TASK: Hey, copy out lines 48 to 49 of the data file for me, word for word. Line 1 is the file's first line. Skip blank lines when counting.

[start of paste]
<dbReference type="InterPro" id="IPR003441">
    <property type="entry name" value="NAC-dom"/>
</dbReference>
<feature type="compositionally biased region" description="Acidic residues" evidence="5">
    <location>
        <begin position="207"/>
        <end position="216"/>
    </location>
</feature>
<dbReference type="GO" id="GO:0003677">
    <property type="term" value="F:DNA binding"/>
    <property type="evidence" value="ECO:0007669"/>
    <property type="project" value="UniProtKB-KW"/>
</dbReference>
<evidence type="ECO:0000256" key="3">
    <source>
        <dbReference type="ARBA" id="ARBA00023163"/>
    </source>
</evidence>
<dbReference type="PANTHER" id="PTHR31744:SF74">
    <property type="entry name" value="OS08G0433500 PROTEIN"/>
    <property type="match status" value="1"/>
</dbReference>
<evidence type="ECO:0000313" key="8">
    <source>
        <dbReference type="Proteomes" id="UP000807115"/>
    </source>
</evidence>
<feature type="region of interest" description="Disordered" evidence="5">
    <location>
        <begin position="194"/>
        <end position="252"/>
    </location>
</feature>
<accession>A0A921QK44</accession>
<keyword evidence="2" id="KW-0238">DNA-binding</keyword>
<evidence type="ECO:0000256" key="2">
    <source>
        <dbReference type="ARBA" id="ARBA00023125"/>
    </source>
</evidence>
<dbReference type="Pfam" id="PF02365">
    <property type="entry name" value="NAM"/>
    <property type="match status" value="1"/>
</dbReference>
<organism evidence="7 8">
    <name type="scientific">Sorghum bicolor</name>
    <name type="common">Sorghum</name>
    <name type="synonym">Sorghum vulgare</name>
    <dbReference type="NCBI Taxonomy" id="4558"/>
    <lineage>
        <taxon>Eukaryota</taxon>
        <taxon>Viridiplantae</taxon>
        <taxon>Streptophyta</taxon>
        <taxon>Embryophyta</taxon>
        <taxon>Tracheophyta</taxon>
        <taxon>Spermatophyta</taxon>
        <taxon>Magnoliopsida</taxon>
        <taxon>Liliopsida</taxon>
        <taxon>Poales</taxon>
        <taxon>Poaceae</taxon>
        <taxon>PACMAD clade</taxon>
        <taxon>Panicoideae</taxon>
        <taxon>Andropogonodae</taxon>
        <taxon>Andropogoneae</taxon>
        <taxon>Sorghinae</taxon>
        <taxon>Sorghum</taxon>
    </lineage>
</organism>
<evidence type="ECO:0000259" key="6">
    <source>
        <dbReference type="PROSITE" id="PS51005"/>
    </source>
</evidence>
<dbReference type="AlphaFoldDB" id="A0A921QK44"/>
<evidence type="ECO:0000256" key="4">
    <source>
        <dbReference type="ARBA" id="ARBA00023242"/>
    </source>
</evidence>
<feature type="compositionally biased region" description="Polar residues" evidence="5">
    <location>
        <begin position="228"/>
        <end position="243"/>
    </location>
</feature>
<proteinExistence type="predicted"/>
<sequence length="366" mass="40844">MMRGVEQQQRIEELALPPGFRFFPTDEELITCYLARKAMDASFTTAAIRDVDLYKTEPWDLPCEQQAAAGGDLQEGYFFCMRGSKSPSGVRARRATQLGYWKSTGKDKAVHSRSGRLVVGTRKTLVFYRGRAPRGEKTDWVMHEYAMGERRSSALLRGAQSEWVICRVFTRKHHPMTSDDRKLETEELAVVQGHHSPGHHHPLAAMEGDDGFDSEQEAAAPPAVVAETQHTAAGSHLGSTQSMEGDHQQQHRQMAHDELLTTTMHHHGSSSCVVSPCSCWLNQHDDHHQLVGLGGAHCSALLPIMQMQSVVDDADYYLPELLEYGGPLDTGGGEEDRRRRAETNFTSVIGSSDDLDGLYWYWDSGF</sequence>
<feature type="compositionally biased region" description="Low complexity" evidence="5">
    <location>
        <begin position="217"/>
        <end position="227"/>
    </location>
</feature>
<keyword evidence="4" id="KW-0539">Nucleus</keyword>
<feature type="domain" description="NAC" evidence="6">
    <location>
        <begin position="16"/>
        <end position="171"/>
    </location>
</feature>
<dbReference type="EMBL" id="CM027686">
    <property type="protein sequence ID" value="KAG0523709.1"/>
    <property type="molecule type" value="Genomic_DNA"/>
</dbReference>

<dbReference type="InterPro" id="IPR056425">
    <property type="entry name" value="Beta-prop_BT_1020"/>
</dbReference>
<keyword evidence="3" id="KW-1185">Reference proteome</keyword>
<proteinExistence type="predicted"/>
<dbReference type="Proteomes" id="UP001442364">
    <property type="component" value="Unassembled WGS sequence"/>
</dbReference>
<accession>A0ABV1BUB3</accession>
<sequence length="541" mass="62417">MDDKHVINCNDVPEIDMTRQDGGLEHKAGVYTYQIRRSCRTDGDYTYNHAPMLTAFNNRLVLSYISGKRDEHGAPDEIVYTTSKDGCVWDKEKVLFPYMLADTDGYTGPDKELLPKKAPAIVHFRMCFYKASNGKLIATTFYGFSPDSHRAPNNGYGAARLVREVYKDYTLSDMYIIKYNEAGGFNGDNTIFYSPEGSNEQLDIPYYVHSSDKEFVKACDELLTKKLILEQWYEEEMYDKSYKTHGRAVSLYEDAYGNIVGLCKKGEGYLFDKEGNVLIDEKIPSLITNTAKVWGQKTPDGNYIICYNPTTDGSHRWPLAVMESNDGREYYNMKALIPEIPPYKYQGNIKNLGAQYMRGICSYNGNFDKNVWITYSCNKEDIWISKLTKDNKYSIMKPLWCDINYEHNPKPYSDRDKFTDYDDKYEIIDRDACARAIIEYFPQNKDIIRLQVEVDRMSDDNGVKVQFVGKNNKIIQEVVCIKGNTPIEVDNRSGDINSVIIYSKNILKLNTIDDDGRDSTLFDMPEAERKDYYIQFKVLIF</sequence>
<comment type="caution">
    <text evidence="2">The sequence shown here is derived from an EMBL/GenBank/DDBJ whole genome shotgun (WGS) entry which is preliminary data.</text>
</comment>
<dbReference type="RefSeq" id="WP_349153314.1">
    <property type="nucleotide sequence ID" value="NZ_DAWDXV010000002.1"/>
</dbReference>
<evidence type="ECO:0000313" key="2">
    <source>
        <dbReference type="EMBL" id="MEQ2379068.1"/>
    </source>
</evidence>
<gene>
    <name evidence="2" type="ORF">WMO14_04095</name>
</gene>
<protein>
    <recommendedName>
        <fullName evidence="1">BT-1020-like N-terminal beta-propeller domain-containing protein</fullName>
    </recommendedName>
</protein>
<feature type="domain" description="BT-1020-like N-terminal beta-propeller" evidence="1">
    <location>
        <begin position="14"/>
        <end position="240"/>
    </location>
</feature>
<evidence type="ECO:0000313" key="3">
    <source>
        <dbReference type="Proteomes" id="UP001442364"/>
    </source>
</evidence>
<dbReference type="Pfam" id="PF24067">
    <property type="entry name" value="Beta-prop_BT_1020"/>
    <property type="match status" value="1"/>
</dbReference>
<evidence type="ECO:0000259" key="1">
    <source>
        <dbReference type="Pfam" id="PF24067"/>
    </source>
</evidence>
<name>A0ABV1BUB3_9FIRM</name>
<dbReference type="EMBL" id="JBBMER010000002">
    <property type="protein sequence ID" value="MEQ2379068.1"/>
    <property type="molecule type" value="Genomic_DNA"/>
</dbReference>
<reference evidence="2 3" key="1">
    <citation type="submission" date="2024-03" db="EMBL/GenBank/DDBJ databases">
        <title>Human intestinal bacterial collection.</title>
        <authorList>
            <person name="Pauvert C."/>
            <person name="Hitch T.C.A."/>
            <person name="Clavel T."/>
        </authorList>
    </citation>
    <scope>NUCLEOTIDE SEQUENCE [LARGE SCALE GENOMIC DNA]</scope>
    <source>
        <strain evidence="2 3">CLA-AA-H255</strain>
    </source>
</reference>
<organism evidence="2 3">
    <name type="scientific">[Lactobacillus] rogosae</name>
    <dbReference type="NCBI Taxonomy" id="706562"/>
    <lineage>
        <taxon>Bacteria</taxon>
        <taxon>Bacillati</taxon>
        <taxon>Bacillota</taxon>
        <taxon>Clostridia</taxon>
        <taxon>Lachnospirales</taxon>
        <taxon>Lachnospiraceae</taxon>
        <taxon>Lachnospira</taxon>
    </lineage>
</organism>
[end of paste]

    <name type="common">Sorghum</name>
    <name type="synonym">Sorghum vulgare</name>